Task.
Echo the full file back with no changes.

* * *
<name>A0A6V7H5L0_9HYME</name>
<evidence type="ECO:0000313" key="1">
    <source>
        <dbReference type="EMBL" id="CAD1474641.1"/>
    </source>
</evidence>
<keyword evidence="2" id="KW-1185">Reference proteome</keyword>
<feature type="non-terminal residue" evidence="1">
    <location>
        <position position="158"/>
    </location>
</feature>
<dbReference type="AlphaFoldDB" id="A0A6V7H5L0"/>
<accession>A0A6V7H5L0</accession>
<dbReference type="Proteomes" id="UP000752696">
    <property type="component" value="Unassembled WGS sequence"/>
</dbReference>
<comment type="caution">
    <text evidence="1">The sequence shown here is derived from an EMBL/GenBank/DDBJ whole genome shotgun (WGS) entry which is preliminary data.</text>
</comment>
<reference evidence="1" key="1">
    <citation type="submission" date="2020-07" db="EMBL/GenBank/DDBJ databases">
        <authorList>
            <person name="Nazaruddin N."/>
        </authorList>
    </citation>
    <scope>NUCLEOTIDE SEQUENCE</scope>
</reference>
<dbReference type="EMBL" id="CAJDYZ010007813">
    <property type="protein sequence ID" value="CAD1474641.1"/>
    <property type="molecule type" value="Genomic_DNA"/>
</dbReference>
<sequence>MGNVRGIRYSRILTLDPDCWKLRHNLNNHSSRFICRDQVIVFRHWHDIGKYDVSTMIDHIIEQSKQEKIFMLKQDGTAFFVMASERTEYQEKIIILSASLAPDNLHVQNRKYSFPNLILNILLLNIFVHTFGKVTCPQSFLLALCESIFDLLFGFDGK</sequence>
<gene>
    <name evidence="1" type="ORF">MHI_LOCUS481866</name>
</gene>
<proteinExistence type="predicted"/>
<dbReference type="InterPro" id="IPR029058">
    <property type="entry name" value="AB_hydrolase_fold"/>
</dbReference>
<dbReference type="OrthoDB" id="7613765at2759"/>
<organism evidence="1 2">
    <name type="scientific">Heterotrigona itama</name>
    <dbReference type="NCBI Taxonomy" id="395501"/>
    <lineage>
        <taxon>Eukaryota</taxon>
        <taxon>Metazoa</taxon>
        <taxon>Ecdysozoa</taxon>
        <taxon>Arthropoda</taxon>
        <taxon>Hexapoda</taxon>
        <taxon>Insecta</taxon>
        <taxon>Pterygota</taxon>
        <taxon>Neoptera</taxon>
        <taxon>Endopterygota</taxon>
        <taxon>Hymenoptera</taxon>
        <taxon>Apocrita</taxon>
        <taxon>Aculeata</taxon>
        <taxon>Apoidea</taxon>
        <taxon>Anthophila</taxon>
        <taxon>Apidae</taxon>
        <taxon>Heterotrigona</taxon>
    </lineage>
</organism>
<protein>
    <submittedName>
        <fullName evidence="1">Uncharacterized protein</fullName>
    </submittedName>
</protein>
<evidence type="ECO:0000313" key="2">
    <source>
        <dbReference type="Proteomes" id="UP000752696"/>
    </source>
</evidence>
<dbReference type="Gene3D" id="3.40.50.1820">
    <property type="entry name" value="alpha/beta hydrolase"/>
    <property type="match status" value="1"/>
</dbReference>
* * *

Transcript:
<name>A0A6V7H5L0_9HYME</name>
<evidence type="ECO:0000313" key="1">
    <source>
        <dbReference type="EMBL" id="CAD1474641.1"/>
    </source>
</evidence>
<keyword evidence="2" id="KW-1185">Reference proteome</keyword>
<feature type="non-terminal residue" evidence="1">
    <location>
        <position position="158"/>
    </location>
</feature>
<dbReference type="AlphaFoldDB" id="A0A6V7H5L0"/>
<accession>A0A6V7H5L0</accession>
<dbReference type="Proteomes" id="UP000752696">
    <property type="component" value="Unassembled WGS sequence"/>
</dbReference>
<comment type="caution">
    <text evidence="1">The sequence shown here is derived from an EMBL/GenBank/DDBJ whole genome shotgun (WGS) entry which is preliminary data.</text>
</comment>
<reference evidence="1" key="1">
    <citation type="submission" date="2020-07" db="EMBL/GenBank/DDBJ databases">
        <authorList>
            <person name="Nazaruddin N."/>
        </authorList>
    </citation>
    <scope>NUCLEOTIDE SEQUENCE</scope>
</reference>
<dbReference type="EMBL" id="CAJDYZ010007813">
    <property type="protein sequence ID" value="CAD1474641.1"/>
    <property type="molecule type" value="Genomic_DNA"/>
</dbReference>
<sequence>MGNVRGIRYSRILTLDPDCWKLRHNLNNHSSRFICRDQVIVFRHWHDIGKYDVSTMIDHIIEQSKQEKIFMLKQDGTAFFVMASERTEYQEKIIILSASLAPDNLHVQNRKYSFPNLILNILLLNIFVHTFGKVTCPQSFLLALCESIFDLLFGFDGK</sequence>
<gene>
    <name evidence="1" type="ORF">MHI_LOCUS481866</name>
</gene>
<proteinExistence type="predicted"/>
<dbReference type="InterPro" id="IPR029058">
    <property type="entry name" value="AB_hydrolase_fold"/>
</dbReference>
<dbReference type="OrthoDB" id="7613765at2759"/>
<organism evidence="1 2">
    <name type="scientific">Heterotrigona itama</name>
    <dbReference type="NCBI Taxonomy" id="395501"/>
    <lineage>
        <taxon>Eukaryota</taxon>
        <taxon>Metazoa</taxon>
        <taxon>Ecdysozoa</taxon>
        <taxon>Arthropoda</taxon>
        <taxon>Hexapoda</taxon>
        <taxon>Insecta</taxon>
        <taxon>Pterygota</taxon>
        <taxon>Neoptera</taxon>
        <taxon>Endopterygota</taxon>
        <taxon>Hymenoptera</taxon>
        <taxon>Apocrita</taxon>
        <taxon>Aculeata</taxon>
        <taxon>Apoidea</taxon>
        <taxon>Anthophila</taxon>
        <taxon>Apidae</taxon>
        <taxon>Heterotrigona</taxon>
    </lineage>
</organism>
<protein>
    <submittedName>
        <fullName evidence="1">Uncharacterized protein</fullName>
    </submittedName>
</protein>
<evidence type="ECO:0000313" key="2">
    <source>
        <dbReference type="Proteomes" id="UP000752696"/>
    </source>
</evidence>
<dbReference type="Gene3D" id="3.40.50.1820">
    <property type="entry name" value="alpha/beta hydrolase"/>
    <property type="match status" value="1"/>
</dbReference>